Plans To Replace Kemper Arena Halted Bills Confirm Return To The Ralph Court Declines To Dismiss Redskins Suit FSU, Alabama In Talks To Play In '17 Heat, Sun Sports Extend TV Deal Classified Advertisements Executive Transactions Reds Upgrading GABP Ahead Of All-Star Game Red Sox Spend Big With Ramirez, Sandoval ESPN Draws Lowest "MNF" Rating Of '14
SBD/March 5, 2013/Events and AttractionsPrint All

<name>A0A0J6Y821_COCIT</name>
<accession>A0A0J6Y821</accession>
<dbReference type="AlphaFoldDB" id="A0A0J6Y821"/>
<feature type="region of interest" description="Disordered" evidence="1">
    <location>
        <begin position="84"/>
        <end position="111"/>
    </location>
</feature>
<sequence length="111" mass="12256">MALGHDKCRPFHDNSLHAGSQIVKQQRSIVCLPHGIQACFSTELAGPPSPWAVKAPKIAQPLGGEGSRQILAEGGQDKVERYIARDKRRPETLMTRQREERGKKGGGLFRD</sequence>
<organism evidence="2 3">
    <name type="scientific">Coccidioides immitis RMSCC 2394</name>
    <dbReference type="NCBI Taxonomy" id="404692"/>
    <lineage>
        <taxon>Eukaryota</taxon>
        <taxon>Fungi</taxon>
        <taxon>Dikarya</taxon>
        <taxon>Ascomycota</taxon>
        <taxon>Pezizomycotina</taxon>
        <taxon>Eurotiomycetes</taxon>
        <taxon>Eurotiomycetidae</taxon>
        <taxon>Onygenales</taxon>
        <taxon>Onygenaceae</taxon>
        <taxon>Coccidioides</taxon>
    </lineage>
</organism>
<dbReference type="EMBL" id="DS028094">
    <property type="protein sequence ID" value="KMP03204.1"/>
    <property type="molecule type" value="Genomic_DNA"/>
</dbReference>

Central Intercollegiate Athletic Association Commissioner Jacqie Carpenter on Saturday said that she "wants the basketball tournament to stay in Charlotte but would like to see more hotel space uptown for participating team members, families and sponsors," according to Cameron Steele of the CHARLOTTE OBSERVER. The Charlotte Regional Visitors Authority "secured 46,000 rooms across the area for CIAA members and sponsors over the course of the week." Carpenter said that the problem during last week's tournament was there "weren’t enough rooms reserved in the center city for the CIAA." Hotel and city officials are "looking for ways to keep the CIAA sweet on Charlotte." The city’s eight-year contract with the tournament is "up next year." Other cities this spring will "get to bid for the chance to play host." But Charlotte -- and its $1M guarantee for the tournament -- also is "important to the CIAA, which is struggling to make up a $200,000 deficit this year after a decline in ticket sales, loss of sponsorship and unexpected legal fees." The tournament in '11 generated $2.7M in revenue for the CIAA, and the conference's "total revenue that year" was $5.7M (CHARLOTTE OBSERVER, 3/3). Carpenter said, "I haven’t talked to anybody but Charlotte, and I know they want it back. But you hear the buzz that Raleigh might be the place or maybe Washington, D.C. ... And with [Winston-Salem], I’m not sure, but there’s plenty of speculation." She added, "The money that’s generated from this tournament is significant. And that’s a good thing because it does have an economic impact on the city where this is held. But we also want more of that economic impact going toward the schools and the CIAA" (WINSTON-SALEM JOURNAL, 3/5).